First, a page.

- After that, every student gives a presentation (approximately 20 minutes) about a field of mathematics on their choice.

That may be:

- Algebra; possibly a smaller subfield such as commutative algebra, category theory, etc would be a better choice
- Geometry; possibly a smaller subfield such as differential geometry, algebraic geometry, etc would be a better choice
- Topology; possibly a smaller field such as algebraic topology, differential topology, etc would be a better choice
- Dynamical systems;
- Analysis; possibly a smaller subfield such as functional analysis, numerical analysis would be a better choice
- Statistics;
- Number theory;
- Any other field/subfield of mathematics on students' choice

The goal of this presentation is to create an overall impression about the chosen field. One may speak about the history, relations to other field of math, important problems, solved and unsolved, etc. One does not need to go deep, and just Wikipedia may be a sufficient source of info. Ideally, the listeners get an idea on what motivates people to enthusiastically work in this field, and what they are doing there.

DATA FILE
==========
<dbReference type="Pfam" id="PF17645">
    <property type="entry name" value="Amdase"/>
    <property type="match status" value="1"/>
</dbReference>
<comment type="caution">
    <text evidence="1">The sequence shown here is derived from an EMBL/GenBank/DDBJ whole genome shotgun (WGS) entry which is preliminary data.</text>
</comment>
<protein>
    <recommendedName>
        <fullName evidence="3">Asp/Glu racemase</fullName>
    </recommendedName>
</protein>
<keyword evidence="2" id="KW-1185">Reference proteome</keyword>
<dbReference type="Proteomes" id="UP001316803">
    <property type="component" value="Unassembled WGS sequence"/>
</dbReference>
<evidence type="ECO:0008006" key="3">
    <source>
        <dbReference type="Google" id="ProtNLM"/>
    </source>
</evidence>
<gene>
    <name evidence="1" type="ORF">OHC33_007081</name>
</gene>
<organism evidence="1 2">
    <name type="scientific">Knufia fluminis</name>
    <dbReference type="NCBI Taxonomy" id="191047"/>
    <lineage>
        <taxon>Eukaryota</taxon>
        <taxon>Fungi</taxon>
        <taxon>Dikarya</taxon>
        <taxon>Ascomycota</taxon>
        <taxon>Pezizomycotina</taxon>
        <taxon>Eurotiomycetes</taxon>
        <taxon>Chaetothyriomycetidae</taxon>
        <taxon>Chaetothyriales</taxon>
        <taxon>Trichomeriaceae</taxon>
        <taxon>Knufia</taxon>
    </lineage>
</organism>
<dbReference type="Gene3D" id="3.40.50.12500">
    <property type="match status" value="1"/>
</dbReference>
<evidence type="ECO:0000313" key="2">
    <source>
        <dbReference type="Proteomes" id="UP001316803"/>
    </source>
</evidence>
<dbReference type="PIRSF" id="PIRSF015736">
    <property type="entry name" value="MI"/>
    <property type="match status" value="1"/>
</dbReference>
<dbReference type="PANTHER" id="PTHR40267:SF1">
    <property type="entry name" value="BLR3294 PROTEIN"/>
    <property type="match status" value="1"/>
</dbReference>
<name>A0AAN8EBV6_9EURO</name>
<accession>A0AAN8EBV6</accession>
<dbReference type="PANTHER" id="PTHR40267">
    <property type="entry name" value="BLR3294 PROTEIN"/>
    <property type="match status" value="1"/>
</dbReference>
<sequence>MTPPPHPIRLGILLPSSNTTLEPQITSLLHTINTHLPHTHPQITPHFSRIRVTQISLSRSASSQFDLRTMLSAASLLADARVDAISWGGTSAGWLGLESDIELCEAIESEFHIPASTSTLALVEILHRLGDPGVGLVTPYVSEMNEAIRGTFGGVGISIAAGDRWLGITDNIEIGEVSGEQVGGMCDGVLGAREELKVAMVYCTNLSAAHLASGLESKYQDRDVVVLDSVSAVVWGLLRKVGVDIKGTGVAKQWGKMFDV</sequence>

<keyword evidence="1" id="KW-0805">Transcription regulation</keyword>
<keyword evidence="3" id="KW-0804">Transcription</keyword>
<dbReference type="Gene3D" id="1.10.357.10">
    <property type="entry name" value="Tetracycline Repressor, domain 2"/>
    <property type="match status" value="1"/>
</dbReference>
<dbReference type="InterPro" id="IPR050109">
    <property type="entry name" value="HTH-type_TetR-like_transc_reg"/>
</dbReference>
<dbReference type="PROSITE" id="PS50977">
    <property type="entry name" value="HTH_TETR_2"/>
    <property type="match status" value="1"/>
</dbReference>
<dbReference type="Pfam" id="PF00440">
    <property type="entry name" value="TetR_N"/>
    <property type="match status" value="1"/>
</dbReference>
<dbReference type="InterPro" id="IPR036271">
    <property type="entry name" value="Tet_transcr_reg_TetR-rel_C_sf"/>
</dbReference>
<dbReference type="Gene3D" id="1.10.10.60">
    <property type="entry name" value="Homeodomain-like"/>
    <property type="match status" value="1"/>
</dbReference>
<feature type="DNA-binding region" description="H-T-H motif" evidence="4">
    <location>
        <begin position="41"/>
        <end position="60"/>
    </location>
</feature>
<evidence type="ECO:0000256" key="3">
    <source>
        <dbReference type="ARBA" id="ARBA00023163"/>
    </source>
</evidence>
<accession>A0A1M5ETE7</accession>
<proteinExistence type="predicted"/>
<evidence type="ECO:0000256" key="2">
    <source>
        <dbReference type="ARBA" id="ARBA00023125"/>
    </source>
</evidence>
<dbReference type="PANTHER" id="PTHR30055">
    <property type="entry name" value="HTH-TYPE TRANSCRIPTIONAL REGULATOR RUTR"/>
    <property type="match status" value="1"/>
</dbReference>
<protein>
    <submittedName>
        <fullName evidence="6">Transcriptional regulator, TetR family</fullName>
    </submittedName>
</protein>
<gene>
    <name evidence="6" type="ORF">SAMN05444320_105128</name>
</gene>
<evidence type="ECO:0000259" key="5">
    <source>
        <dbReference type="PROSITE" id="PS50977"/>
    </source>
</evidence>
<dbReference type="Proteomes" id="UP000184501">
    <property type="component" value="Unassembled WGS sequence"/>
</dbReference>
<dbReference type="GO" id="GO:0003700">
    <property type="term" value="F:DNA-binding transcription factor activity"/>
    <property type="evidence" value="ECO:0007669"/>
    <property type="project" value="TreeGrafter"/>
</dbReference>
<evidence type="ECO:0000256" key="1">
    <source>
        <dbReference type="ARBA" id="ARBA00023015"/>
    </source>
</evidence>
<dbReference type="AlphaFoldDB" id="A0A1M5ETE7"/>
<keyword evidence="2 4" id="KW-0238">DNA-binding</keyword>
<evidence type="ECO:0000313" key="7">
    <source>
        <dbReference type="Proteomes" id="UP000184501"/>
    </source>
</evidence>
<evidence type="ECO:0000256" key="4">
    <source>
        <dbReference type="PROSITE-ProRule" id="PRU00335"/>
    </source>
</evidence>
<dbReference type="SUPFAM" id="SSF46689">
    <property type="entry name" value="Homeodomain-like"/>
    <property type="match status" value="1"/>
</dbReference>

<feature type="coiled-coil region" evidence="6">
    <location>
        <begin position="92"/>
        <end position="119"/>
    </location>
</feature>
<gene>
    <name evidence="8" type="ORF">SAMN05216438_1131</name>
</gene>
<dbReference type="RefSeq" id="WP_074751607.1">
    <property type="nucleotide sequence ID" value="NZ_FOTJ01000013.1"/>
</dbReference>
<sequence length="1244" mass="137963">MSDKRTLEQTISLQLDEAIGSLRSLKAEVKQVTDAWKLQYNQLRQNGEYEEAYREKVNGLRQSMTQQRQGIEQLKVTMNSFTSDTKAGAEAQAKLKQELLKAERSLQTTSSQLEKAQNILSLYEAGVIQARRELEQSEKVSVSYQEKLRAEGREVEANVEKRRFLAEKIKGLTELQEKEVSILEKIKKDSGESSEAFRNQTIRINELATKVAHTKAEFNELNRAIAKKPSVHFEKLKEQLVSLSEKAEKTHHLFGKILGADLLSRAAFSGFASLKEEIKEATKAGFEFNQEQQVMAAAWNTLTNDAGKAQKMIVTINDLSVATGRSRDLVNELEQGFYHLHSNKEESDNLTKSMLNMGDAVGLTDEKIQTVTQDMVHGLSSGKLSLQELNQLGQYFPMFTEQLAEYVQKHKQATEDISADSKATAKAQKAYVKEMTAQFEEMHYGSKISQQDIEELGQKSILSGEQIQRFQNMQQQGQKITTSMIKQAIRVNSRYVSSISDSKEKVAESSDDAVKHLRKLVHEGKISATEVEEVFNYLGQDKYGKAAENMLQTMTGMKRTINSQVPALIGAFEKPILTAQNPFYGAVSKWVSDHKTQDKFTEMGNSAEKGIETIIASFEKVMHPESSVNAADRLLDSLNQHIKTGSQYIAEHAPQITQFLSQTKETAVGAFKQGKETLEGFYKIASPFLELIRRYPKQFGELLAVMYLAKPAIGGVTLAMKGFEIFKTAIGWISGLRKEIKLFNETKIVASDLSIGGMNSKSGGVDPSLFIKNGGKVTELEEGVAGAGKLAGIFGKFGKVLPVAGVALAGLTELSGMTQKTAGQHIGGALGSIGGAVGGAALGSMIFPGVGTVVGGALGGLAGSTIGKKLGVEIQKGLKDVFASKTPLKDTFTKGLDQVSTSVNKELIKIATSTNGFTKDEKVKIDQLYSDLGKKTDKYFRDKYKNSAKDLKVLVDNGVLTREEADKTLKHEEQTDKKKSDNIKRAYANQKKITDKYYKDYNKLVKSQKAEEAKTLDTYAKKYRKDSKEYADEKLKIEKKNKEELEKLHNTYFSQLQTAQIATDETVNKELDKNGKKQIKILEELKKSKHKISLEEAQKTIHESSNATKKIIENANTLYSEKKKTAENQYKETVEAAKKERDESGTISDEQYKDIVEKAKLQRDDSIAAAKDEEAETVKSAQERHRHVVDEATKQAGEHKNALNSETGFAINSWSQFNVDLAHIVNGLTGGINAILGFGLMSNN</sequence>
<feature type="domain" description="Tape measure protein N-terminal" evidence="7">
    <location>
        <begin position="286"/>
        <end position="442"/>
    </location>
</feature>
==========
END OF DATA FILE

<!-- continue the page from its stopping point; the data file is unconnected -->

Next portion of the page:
For this presentation, a student may already need some "slides", but not too much. This will allow the students to warm up for a more mathematically involved presentation. - Meanwhile, math presentations topics will be assigned to the students. Each student chooses a miniature for presentation from the textbook. (Alternatively, a student may select a topic which is not from the textbook for the presentation.) In any event, the presentation topic must be agreed upon with the instructor.

For the miniatures from the textbook, I endorse the topic automatically unless that same miniature has already been chosen by another student. For an alternative topic, a student may need to justify the choice.

The student prepares and delivers a presentation (approximately 30 minutes) on the chosen topic.

- Besides the above, youtube videos with mathematical presentations will be assigned to view. The students are required to watch these videos and to be able to discuss these videos in class, both from the math and purely presentational points of view.